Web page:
Someone recently posted this article on Facebook, The Unnatural Mom
, and it was the final push for me to write this post. Why do people care so much about what other people think about their birthing & child-rearing practices?
I read the article and immediately thought about the woman who stood up, during the Birth Without Fear session at MommyCon Philly
, and asked how she should respond to people who remarked about the fact that she (egads!
) had an induced labor/birth with (oh, no!
) an epidural. I turned to a friend next to me and said, "Why does she care? It's none of their business." It makes me sad that "mommy wars" even [exist] revolve around whether you birthed your child: at home. from your vagina. unmedicated. Who the heck cares, as long as both mom and baby are healthy?
I started my family at an older age, and the majority of my girlfriends had their children when they/we were in our twenties. Not once did I ever ask them if they had delivered 'naturally' (read: vaginally), or if they had gotten epidurals -- I was more concerned about how both she and the baby were feeling, and got lost in all of that sweet, new baby squishiness. I did, however, begin asking those questions ten years later when I was pregnant, and realized that I did have options when it came to my pregnancy and childbirth.
I made the decision to cloth diaper before ever getting pregnant...
which left me plenty of time to research cloth diapering...which led me to TONS of information about natural parenting and natural childbirth. Through my research, I realized that I did, indeed, have choices regarding my prenatal care; I didn't have
to see a surgeon for my checkups and I didn't have
to birth in a hospital -- what!? The more research my husband and I did, the more our
decision became clear. But guess what? Due to a defect, my uterus was unable to allow my baby to be anything other than breach from 5 months pregnant on. There was no room. I didn't have the birth I had "planned," but life never goes as "planned" anyway. My son was born healthy, I was healthy, and the sun rose to see another day.
I'd be lying if I said that I wasn't upset that my birth wasn't natural, unmedicated and outside of a hospital. But I got over it and I didn't care what anyone else thought because...who the heck really cares how a baby gets here anyway? Guess what else? We had our son circumcised, and we sleep soundly at night with our decision (how could they!?). In fact, my husband and I were probably more traumatized than our son will ever be. You know what else? We give our son immunizations (they're poisoning him!). Yup, I said it. And you know what? I don't care what anyone else thinks about it because: he is no one's child but ours. Whether you vaccinate your child or not is of no concern to me (my kid's covered).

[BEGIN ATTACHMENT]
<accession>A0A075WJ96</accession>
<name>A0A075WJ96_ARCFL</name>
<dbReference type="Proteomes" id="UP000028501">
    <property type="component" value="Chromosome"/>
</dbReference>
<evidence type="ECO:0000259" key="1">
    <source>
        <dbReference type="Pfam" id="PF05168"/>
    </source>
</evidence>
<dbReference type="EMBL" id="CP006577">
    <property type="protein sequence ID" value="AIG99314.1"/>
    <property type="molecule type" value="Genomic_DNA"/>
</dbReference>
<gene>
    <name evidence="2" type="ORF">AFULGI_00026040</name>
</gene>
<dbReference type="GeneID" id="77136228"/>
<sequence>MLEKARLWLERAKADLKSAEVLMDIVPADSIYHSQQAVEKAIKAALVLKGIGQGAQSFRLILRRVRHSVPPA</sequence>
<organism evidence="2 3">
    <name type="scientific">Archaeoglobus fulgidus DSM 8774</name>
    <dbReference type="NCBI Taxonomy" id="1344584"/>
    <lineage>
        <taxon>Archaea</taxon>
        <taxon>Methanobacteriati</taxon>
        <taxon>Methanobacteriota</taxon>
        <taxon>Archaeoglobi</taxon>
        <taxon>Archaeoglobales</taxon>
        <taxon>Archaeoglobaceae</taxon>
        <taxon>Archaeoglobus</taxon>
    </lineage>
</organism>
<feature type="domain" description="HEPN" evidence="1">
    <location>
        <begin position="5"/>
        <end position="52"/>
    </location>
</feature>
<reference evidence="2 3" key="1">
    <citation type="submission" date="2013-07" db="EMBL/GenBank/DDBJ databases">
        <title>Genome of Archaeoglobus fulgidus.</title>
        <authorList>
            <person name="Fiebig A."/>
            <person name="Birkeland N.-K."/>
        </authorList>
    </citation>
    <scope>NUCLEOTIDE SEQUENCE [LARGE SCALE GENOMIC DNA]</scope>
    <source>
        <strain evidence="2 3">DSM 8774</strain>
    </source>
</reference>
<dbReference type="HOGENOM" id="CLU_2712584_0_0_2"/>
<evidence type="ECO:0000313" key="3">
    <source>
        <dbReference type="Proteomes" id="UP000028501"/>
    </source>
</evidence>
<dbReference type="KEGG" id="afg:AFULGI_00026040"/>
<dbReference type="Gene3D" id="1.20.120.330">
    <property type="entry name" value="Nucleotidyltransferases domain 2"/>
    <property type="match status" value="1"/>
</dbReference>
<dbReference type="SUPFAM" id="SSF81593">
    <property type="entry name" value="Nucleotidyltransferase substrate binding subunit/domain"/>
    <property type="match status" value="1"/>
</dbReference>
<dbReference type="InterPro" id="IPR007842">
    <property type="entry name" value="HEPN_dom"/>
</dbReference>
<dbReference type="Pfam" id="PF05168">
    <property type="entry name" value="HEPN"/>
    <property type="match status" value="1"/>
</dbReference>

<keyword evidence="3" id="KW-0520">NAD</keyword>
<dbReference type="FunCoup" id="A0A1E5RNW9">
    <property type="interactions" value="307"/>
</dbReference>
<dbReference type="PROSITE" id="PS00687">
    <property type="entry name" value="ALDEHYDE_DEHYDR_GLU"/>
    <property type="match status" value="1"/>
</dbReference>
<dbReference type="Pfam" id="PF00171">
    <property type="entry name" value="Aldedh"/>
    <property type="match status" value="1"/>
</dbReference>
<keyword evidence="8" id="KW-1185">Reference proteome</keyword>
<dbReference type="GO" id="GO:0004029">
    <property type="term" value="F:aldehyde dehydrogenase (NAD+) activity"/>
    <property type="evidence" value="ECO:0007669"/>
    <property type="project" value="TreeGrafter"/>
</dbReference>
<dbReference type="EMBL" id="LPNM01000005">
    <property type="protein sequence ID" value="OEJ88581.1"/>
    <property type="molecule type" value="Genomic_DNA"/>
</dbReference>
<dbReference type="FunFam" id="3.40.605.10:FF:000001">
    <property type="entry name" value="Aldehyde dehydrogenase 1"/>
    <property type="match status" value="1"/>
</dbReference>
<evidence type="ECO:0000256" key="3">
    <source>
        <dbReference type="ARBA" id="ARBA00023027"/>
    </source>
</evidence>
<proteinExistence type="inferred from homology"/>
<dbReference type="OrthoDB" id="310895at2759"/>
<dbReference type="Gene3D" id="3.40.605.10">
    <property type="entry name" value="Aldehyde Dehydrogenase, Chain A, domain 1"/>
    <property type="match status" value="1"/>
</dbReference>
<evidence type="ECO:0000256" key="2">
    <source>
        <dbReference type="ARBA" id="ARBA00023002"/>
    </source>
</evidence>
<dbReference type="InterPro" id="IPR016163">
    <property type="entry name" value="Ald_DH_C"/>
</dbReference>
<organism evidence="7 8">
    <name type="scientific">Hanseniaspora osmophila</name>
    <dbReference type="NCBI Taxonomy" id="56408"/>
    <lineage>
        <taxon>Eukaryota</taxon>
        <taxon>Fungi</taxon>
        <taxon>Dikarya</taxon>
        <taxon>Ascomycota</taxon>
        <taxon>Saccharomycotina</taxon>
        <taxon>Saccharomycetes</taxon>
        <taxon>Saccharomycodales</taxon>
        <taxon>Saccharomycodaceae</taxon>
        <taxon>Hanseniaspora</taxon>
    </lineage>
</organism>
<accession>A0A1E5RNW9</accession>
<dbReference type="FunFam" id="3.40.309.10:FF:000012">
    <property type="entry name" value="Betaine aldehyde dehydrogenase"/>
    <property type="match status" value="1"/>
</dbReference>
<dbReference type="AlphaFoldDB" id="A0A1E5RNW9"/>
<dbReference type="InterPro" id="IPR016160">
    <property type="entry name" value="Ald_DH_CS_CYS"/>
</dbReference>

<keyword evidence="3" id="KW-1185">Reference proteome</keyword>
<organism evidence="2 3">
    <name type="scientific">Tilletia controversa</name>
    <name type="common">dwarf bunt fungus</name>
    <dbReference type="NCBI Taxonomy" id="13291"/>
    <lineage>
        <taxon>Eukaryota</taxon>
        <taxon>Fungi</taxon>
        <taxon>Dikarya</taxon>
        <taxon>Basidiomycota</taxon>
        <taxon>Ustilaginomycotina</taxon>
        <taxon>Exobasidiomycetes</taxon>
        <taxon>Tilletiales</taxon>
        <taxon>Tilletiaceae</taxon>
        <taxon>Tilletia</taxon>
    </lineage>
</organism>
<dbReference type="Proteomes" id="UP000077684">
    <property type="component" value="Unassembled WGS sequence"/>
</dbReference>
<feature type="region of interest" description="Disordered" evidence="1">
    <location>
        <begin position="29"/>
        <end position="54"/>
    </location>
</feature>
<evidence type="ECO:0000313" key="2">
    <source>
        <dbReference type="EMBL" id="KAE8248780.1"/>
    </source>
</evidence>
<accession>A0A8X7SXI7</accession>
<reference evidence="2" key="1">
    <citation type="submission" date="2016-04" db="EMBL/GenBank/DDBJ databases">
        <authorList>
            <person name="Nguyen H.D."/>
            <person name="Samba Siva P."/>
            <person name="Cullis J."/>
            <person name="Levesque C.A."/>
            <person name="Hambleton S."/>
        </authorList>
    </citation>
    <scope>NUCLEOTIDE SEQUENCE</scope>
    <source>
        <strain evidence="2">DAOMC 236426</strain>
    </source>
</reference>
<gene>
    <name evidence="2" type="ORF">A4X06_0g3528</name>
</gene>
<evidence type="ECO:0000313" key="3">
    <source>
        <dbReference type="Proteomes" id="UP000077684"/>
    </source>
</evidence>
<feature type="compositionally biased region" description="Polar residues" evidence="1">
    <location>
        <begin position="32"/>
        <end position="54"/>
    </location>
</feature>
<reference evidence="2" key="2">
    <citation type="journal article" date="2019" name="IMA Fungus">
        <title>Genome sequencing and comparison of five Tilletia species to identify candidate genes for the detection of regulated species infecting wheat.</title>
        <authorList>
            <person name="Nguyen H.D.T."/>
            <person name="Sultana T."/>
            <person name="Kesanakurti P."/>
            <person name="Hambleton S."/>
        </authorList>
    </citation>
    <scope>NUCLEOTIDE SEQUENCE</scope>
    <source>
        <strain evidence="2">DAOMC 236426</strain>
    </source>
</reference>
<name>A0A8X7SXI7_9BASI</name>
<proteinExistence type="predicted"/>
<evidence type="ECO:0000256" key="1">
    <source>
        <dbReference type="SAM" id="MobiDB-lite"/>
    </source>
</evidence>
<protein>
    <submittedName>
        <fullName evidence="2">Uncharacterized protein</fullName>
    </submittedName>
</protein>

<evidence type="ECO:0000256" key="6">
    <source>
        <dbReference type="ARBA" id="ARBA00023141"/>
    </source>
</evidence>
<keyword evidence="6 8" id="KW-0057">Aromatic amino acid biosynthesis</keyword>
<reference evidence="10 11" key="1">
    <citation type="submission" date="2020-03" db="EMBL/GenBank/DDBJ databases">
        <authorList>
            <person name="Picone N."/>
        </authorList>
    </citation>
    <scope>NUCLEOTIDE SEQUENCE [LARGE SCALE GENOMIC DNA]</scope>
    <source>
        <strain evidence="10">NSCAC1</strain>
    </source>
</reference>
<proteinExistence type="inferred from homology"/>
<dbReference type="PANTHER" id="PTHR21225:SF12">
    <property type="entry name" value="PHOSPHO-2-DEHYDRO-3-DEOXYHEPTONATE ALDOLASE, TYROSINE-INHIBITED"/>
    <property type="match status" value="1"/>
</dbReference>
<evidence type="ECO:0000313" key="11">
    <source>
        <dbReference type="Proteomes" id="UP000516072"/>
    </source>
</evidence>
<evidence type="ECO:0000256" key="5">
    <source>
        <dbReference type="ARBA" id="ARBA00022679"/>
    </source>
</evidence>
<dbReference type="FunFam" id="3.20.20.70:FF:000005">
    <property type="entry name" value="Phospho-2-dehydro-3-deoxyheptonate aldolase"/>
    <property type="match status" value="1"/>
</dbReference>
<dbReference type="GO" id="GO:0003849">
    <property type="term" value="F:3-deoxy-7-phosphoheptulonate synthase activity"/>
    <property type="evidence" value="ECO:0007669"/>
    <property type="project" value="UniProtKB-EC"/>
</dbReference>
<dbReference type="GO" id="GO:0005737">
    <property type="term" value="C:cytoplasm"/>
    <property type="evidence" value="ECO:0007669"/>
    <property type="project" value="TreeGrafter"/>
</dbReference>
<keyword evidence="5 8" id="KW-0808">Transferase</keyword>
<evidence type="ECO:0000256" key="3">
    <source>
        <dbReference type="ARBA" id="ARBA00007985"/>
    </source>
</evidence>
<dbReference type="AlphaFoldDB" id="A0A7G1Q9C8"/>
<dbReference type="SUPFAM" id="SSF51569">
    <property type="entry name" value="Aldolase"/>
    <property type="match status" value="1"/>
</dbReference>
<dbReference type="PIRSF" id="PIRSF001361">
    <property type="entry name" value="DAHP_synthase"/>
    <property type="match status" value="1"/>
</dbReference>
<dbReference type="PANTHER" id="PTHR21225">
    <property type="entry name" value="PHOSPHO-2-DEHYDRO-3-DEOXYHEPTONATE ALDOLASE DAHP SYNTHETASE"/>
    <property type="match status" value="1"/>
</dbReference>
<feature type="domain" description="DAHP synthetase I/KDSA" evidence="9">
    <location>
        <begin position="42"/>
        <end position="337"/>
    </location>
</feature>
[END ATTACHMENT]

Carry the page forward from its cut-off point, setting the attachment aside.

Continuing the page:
So, if you want a term for 'how' we parent or our parenting philosophy, I would say that we practice "natural parenting" or "attachment parenting," en vogue terms for: you got it - parenting
. By strict definition, we do neither. I babywear but have never coslept. Yup, our son has been sleeping in his crib, in another room, from the ripe old age of 2 weeks. I never thought twice about getting out of bed and going into his room every 1 1/2 hours to feed him the first 6 months of his life (and I'm pretty sure he doesn't feel abandoned or that his needs aren't being met). Oh, yeah, I breastfeed too (and [gasp!
] STILL nurse him at 14 1/2 months old), but again, that's my decision. If I was unable to breastfeed, I'd likely need to feed my baby formula (breast milk banks are expensive), but thankfully, we never had to 'cross that bridge'. Yup, we let him "cry it out" when we (le gasp!
) did sleep training
. You know how long he "cried-it-out" for? A max of 7 minutes...and then he fell soundly asleep on his own. I made all of his 'baby' food because I wanted to and
I had the time to do it, but baby-led weaning didn't work for us until after a few weeks of purees (failed at 'natural parenting' there too).
I could go on and on, and some people might find it shocking, but you know what? We really don't care because our parenting decisions are of no one else's concern. Our son is not neglected, starved for food or affection, nor will he ever question our love for him. Our job is to keep him safe, healthy, happy and to raise him to be a moral and ethical human being (and gentleman). How we go about that is our business, and outsiders' opinions won't change our decisions. So, before you even begin to wonder what other people may think about how you birth(ed)/feed/care for you child(ren), stop and remind yourself that you don't give a ____.